This is a continuation of my Guadalajara trip report, encompassing the Spanish Colonial cities of Guanajuato and San Miguel de Allende. While the latter city is well known for attracting American expats and retirees, I was more charmed by Guanajuato, a brightly colored university town full of European-style plazas and cafes. We spent two nights in each city.
Logistics: I very rarely travel on organized tours, but this was a post-conference tour organized by SATW. Our group of 19 photographers, writers and bloggers had a nice-sized bus, plenty of built-in free time and a great guide, Ricardo Izaguirre, from Guadalajara-based Vision Tours. I can’t recommend the hotels we stayed at, though – Mision in Guanajuato and the Best Western in San Miguel. In both cases, I would have chosen someplace closer to the city center if I was on my own.
It’s amazing how much this Spanish Colonial city, set in a Sierra Bajic valley, feels like being in Europe. Same narrow and charming streets and wrought-iron balconies, same expansive plazas and cafes, same street life in the evenings as families and students sit on benches and fountains, eating ice cream and other snacks, and watch the world go by. I could easily come back to Guanajuato for a month to rent an apartment, study Spanish and enjoy the youthful scene (plus you’d get quite a workout from walking up and down the city’s hills!)
Made wealthy by its silver mines, Guanajuato also played a big role in the War for Mexican Independence. Father Miguel Hidalgo came here with his ragtag group of criollos, forcing many of the town’s wealthy Spanish inhabitants to take refuge in the Alhondiga de Granaditas, the town’s granary. Just as the mob stormed the Bastille in Paris, Hilago’s band led by Pipila broke down the door of the Granary and executed several hundred men, women and children (an act that was protested by his fellow revolutionary, Ignacio Allende).
We first saw the colorful buildings – in shades ranging from ochre to turquoise to lime green – from the top of a hill. A statue of a torch-wielding Pipila, the revolutionary who broke open the Granary by setting fire to it, looks over the town and is played up with lights at night. You can take a funicular down into the town square – an easy way to avoid driving (a system of tunnels allows cars to pass under and through Guanjuato’s steep streets, which have been designated a World Heritage Zone since 1989).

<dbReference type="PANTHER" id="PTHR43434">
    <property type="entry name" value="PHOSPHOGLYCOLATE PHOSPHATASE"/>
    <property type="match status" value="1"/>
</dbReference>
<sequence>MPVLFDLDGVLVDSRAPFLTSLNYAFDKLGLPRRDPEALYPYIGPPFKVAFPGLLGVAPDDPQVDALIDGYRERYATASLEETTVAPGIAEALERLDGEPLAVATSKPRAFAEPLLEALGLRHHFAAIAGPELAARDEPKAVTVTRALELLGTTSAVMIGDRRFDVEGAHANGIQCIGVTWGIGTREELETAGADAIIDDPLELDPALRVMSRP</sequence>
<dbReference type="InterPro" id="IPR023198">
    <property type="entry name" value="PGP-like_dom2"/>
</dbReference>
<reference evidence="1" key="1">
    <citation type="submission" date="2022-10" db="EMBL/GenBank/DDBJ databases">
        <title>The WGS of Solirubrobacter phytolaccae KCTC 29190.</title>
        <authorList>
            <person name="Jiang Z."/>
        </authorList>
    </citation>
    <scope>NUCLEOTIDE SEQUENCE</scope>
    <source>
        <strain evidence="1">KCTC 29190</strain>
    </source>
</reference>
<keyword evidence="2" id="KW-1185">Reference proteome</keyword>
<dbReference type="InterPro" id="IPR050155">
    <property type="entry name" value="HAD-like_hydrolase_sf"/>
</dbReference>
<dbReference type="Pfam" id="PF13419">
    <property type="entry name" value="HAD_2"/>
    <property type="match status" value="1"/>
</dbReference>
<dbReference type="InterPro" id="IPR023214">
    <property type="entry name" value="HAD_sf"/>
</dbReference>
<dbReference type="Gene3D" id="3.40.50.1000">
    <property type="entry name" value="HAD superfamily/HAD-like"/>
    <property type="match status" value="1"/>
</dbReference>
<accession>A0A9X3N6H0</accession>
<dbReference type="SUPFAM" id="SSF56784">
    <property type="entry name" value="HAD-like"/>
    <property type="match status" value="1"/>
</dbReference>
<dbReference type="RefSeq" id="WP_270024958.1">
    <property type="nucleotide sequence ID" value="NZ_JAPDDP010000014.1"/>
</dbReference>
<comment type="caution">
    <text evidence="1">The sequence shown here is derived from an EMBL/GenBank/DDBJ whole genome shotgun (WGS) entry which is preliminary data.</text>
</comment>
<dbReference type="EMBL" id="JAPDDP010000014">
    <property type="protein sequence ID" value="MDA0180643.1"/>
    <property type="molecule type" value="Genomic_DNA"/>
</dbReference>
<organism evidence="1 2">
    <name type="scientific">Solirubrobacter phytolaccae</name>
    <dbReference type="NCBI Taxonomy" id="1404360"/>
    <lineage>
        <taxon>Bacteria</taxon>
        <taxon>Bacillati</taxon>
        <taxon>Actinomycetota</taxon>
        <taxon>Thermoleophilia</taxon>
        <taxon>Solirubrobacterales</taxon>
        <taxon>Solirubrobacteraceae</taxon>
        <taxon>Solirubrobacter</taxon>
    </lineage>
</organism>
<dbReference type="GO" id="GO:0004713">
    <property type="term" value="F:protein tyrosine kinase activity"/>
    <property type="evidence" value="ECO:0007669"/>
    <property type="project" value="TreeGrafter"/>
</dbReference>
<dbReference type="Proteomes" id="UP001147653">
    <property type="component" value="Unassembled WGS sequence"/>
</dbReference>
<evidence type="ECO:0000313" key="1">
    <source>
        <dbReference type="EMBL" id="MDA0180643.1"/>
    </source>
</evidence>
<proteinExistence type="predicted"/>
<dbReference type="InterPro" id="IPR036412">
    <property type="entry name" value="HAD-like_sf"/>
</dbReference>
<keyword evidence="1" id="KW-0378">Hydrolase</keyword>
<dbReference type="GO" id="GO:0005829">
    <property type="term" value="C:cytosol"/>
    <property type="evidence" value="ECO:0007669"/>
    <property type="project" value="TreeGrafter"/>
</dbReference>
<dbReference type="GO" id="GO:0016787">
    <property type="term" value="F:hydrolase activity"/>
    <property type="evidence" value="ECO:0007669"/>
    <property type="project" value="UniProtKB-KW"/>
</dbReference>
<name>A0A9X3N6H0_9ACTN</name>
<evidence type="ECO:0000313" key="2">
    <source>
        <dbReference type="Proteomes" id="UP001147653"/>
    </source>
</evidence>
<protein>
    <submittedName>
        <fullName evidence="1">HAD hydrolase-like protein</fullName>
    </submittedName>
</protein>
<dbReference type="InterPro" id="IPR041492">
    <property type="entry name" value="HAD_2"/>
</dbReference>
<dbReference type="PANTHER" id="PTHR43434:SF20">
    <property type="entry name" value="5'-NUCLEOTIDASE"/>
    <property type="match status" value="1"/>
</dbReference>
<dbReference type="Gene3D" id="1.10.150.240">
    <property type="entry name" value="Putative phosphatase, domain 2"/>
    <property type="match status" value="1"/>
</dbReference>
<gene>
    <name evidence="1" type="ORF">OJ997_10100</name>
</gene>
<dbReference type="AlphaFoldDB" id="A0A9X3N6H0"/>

Museo de las Momias. One of the creepier musuems around. The ick factor here comes from the fact that the “mummies” shown in this musuems aren’t actually mummified, a la Egyptian style. Instead, they are the naturally preserved cadavers of poor people that were removed from wall crypts in the nearby city cemetery to make room for other bodies (Mexican families had five years to pay for the plot, otherwise they were removed). There’s more than 100 in the collection,with the bodies ranging from a woman who died while pregnant (her fetus is next to her) to the corpses of babies dressed in the “Little Angel” style. Cost: 50 pesos.
We were also able to visit the cemetery nearby.
Valenciana Mine. Up in the mountains surrounding Guanajuato, the mine – one of the most productive in Mexico – looks like a fortress. You can put on a hard hat and walk down into the mine (there are ropes to hold on too – it’s not too strenuous for anyone in decent shape).
One of my favorite parts of the mine had nothing to do with silver. Close to the entrance, there’s a room where keys dangle from the ceiling, in homage to San Ramon. Legend has it that if you have a noisy neighbor, you bury a lock and bring the key here so the saint can make your life quiet.